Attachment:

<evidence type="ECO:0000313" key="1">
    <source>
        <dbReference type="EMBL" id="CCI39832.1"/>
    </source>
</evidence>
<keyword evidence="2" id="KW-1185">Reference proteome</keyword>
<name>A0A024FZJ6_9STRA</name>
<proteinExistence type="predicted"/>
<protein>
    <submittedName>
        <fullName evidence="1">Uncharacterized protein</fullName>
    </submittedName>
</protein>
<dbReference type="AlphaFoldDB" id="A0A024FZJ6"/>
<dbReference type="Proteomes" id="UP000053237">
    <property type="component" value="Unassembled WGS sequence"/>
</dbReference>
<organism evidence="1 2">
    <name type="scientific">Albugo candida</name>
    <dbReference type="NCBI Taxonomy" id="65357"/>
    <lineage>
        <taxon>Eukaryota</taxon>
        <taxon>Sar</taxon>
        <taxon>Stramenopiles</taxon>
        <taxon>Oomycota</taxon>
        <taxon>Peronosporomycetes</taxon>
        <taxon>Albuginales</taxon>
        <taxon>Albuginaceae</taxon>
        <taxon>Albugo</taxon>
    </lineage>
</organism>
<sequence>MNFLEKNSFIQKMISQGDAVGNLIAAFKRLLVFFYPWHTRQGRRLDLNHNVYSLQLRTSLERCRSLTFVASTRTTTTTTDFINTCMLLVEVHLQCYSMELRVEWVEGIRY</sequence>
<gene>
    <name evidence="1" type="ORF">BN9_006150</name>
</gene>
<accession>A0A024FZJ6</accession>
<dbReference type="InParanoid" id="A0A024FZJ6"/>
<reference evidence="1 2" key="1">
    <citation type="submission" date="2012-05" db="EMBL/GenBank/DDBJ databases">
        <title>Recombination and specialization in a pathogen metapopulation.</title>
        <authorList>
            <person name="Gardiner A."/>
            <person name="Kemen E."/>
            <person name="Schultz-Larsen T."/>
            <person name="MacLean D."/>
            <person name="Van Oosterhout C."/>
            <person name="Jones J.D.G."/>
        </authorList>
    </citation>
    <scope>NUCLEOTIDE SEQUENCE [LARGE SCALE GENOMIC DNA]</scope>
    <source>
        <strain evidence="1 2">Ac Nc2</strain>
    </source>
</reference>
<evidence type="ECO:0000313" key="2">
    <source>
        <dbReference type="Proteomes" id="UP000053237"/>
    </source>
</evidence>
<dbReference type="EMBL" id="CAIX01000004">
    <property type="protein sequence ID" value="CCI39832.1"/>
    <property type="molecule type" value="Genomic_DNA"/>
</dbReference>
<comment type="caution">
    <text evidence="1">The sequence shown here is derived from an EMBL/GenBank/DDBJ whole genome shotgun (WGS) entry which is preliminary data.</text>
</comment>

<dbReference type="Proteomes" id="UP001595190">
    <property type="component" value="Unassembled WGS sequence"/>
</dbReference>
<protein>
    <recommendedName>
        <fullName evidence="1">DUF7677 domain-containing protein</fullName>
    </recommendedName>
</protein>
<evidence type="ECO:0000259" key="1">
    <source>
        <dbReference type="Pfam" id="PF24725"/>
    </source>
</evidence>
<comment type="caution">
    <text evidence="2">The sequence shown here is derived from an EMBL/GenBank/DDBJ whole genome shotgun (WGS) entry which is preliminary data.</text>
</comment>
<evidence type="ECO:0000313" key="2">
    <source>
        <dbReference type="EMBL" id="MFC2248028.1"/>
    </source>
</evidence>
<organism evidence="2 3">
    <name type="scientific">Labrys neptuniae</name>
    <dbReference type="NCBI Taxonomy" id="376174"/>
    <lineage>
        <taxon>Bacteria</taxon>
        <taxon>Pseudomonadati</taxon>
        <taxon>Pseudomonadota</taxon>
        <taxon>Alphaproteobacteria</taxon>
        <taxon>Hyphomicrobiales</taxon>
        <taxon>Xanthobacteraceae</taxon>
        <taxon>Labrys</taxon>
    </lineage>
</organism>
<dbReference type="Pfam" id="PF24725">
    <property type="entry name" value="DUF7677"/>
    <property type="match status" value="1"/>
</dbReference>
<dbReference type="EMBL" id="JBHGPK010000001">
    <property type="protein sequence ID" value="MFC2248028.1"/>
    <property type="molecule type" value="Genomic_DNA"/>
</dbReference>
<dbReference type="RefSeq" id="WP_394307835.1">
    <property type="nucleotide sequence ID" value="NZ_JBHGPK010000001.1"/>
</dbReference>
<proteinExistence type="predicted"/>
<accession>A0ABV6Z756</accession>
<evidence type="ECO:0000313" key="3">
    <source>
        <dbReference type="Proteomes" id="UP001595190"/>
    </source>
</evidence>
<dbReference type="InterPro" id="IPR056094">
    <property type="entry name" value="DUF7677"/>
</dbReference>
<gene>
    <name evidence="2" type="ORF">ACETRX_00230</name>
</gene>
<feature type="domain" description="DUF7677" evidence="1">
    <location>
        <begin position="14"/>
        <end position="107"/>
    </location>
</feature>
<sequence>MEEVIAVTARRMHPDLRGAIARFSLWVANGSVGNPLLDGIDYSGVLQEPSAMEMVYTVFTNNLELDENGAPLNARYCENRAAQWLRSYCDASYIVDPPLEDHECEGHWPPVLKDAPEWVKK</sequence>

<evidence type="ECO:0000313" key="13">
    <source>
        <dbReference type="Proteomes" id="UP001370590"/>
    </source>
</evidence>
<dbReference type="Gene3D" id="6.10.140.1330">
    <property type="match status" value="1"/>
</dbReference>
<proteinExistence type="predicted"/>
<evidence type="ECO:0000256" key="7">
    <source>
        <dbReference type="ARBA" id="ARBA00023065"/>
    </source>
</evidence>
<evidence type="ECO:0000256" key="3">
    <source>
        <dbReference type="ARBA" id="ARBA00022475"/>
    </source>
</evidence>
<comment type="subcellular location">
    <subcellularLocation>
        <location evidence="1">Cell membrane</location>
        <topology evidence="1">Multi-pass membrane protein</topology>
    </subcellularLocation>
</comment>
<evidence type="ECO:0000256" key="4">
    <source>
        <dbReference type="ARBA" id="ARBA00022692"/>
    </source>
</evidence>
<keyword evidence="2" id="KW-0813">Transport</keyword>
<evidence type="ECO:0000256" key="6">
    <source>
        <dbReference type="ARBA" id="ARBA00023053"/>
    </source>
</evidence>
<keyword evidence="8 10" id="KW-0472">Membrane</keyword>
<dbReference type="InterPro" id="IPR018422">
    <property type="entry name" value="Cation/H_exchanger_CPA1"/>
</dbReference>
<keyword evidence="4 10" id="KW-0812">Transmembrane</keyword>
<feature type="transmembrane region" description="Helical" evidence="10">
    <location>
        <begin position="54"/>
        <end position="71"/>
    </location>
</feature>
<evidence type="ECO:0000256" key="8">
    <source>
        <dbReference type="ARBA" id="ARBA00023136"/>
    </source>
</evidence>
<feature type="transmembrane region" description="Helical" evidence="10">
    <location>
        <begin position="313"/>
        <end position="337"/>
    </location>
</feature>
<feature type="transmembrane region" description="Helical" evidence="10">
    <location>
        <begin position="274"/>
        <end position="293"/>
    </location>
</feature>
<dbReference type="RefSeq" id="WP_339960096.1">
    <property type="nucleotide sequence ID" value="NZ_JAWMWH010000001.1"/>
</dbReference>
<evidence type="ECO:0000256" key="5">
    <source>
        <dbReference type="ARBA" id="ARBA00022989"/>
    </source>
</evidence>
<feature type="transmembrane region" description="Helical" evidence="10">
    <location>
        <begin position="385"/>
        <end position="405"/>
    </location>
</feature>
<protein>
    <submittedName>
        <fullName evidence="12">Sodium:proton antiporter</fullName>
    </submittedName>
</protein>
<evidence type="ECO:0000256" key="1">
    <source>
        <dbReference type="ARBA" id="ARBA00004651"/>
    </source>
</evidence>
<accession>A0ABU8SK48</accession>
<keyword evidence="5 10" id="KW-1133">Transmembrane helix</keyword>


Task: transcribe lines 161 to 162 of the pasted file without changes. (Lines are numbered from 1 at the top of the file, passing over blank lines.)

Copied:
</evidence>
<keyword evidence="2" id="KW-0813">Transport</keyword>